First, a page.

U.S. spy agencies have built an intelligence-gathering colossus since the attacks of Sept. 11, 2001, but remain unable to provide critical information to the president on a range of national security threats, according to the government’s top-secret budget. ...WaPo
Edward Snowden has handed over part of his findings to the Washington Post. Result: we finally get a close look into the "black budget."
The $52.6 billion “black budget” for fiscal 2013, obtained by The Washington Post from former intelligence contractor Edward Snowden, maps a bureaucratic and operational landscape that has never been subject to public scrutiny. Although the government has annually released its overall level of intelligence spending since 2007, it has not divulged how it uses the money or how it performs against the goals set by the president and Congress. ...WaPo
The Post is withholding much of the data because of the damage it could do. But we do get a slap in the face and some hard truths about our agencies' activities and failings -- and spending.
And we do find out that American cyber-intelligence is deep into foreign computer networks not just in a search for intelligence but as destroyers/hackers. And not just with respect to China, Cuba, and Russia, but also our "ally" Israel, a nation that has "a history of espionage attempts against the United States." The US now has an "espionage empire with resources and a reach beyond those of any adversary, sustained even now by spending that rivals or exceeds the levels at the height of the Cold War."
I don't feel safer. But there does seem to be a common reaction of gratitude to Snowden for releasing information that we should have had access to all along. It's as though we've escaped from a Hollywood sound studio and are having the real world -- and our vote -- restored.
Experts said that access to such details about U.S. spy programs is without precedent.
“It was a titanic struggle just to get the top-line budget number disclosed, and that has only been done consistently since 2007,” said Steven Aftergood, an expert at the Federation of American Scientists, a Washington-based organization that provides analyses of national security issues. “But a real grasp of the structure and operations of the intelligence bureaucracy has been totally beyond public reach. This kind of material, even on a historical basis, has simply not been available.”...WaPo
The CIA gets the lion's share of the full budget. Look at their capacity and be worried.
The CIA’s dominant position is likely to stun outside experts. It represents a remarkable recovery for an agency that seemed poised to lose power and prestige after acknowledging intelligence failures leading up to the 2001 attacks and the 2003 U.S.-led invasion of Iraq.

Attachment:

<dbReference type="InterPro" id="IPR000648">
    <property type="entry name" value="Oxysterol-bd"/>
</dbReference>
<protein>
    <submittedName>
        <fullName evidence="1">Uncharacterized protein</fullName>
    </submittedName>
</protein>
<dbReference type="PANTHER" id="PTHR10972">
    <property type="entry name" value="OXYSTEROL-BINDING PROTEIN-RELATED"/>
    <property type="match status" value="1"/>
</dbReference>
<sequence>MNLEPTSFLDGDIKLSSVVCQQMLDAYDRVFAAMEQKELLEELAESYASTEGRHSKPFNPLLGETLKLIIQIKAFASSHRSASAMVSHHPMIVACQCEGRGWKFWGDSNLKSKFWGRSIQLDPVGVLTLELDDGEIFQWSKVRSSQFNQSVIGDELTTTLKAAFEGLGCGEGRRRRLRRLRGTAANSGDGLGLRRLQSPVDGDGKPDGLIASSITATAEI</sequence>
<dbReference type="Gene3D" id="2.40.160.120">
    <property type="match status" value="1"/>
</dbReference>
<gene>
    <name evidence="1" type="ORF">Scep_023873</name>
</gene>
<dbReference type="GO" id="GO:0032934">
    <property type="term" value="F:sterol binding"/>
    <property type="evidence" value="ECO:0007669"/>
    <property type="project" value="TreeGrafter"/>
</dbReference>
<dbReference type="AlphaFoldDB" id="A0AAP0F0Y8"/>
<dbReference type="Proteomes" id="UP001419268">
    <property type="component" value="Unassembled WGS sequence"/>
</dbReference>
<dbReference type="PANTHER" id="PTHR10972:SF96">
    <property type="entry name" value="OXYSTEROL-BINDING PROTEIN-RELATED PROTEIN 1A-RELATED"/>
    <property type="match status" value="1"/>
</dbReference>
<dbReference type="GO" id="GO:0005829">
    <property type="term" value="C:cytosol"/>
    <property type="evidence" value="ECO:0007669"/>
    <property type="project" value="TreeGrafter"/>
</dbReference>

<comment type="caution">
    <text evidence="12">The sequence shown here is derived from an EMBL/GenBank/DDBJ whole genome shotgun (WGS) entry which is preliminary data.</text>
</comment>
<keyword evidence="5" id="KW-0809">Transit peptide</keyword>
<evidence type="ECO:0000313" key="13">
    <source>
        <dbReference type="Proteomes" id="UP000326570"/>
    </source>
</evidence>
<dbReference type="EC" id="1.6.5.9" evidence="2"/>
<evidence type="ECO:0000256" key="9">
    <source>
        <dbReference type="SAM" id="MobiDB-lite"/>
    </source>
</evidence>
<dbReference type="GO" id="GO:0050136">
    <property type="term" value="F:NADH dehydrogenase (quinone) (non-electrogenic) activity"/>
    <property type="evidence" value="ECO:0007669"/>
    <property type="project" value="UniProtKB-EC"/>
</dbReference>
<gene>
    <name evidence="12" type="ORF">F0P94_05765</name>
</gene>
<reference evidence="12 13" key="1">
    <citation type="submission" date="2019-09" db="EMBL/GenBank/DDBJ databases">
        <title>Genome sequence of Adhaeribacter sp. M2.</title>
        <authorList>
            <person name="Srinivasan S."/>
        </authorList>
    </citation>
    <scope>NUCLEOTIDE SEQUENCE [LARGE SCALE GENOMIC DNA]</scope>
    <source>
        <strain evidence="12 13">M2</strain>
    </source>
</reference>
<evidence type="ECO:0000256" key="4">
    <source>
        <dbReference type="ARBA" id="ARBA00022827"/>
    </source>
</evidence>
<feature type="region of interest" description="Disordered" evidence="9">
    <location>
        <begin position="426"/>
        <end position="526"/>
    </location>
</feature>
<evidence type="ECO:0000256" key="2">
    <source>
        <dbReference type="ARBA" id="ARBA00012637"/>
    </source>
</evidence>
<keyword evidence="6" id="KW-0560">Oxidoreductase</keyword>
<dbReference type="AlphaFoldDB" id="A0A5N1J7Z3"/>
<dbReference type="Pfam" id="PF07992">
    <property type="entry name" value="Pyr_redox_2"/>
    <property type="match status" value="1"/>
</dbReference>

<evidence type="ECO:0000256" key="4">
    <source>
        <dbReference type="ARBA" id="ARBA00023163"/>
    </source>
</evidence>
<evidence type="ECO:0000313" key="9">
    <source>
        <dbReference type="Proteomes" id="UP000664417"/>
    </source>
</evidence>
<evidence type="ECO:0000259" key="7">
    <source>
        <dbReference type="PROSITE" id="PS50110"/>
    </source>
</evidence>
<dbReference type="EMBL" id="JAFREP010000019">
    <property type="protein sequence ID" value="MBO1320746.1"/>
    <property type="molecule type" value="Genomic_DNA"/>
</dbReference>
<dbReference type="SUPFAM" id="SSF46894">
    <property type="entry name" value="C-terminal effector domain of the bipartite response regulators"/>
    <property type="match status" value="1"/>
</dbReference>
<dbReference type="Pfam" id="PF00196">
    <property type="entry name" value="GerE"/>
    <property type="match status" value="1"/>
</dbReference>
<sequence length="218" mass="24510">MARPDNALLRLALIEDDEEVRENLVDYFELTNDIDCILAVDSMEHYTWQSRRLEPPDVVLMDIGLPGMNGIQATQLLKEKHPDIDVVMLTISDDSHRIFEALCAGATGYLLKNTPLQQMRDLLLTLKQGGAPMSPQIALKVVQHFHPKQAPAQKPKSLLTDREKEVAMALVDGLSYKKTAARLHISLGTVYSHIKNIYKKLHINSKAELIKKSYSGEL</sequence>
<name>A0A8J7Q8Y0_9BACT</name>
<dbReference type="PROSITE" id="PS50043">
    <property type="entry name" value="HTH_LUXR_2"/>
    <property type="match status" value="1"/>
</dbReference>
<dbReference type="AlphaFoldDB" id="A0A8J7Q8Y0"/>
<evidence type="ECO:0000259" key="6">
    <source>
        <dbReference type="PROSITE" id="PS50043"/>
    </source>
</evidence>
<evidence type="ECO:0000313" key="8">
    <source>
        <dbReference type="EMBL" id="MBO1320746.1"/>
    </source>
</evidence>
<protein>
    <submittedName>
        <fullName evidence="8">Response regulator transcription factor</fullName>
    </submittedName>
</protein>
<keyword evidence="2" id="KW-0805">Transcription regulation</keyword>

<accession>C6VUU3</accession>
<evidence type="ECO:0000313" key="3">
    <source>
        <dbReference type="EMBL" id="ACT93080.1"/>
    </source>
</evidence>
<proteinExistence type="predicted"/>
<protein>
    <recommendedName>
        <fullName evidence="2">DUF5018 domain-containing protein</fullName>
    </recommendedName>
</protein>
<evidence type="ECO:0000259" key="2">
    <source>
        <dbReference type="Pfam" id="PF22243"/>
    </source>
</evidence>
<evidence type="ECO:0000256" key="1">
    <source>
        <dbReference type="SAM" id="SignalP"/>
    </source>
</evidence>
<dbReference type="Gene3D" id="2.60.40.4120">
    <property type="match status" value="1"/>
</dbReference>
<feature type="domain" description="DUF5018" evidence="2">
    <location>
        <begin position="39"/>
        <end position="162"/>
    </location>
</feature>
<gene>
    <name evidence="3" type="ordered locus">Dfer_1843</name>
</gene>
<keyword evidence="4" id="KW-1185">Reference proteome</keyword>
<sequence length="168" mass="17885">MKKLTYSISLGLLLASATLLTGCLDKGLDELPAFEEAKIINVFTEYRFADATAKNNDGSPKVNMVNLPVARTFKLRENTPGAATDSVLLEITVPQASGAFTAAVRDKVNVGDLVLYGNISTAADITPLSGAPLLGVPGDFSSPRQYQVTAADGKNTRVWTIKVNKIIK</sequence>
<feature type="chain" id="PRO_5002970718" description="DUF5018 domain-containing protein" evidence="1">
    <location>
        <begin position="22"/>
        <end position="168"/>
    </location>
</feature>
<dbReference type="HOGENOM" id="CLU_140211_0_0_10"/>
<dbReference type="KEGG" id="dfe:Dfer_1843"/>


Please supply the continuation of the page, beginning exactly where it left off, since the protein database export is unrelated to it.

The surge in resources for the agency funded secret prisons, a controversial interrogation program, the deployment of lethal drones and a huge expansion of its counterterrorism center. The agency was transformed from a spy service struggling to emerge from the Cold War into a paramilitary force. ...WaPo
The spending is huge, some would say out of control. But in spite of the huge investment we're making in intelligence, you couldn't call it a particularly successful effort.
Despite the vast outlays, the budget blueprint catalogues persistent and in some cases critical blind spots. ...WaPo
There are substantial gaps in our intelligence.
Other blank spots include questions about the security of Pakistan’s nuclear components when they are being transported, the capabilities of China’s next-generation fighter aircraft, and how Russia’s government leaders are likely to respond to “potentially destabilizing events in Moscow, such as large protests and terrorist attacks.”...WaPo
Lots of games and tech and drones and stuff, not a whole lot of research and footwork.
A chart outlining efforts to address key questions on biological and chemical weapons is particularly bleak. U.S. agencies set annual goals for at least five categories of intelligence collection related to these weapons. In 2011, the agencies made headway on just two gaps; a year earlier, the mark was zero. ...WaPo
But still, some real achievements... and a certain amount of shutting the barn door after the horse has run off.
For this year, the budget promised a renewed “focus . . . on safeguarding classified networks” and a strict “review of high-risk, high-gain applicants and contractors” — the young, nontraditional computer coders with the skills the NSA needed.
Among them was Snowden, then a 29-year-old contract computer specialist whom the NSA trained to circumvent computer network security. He was copying thousands of highly classified documents at an NSA facility in Hawaii, and preparing to leak them, as the agency embarked on the new security sweep. ...WaPo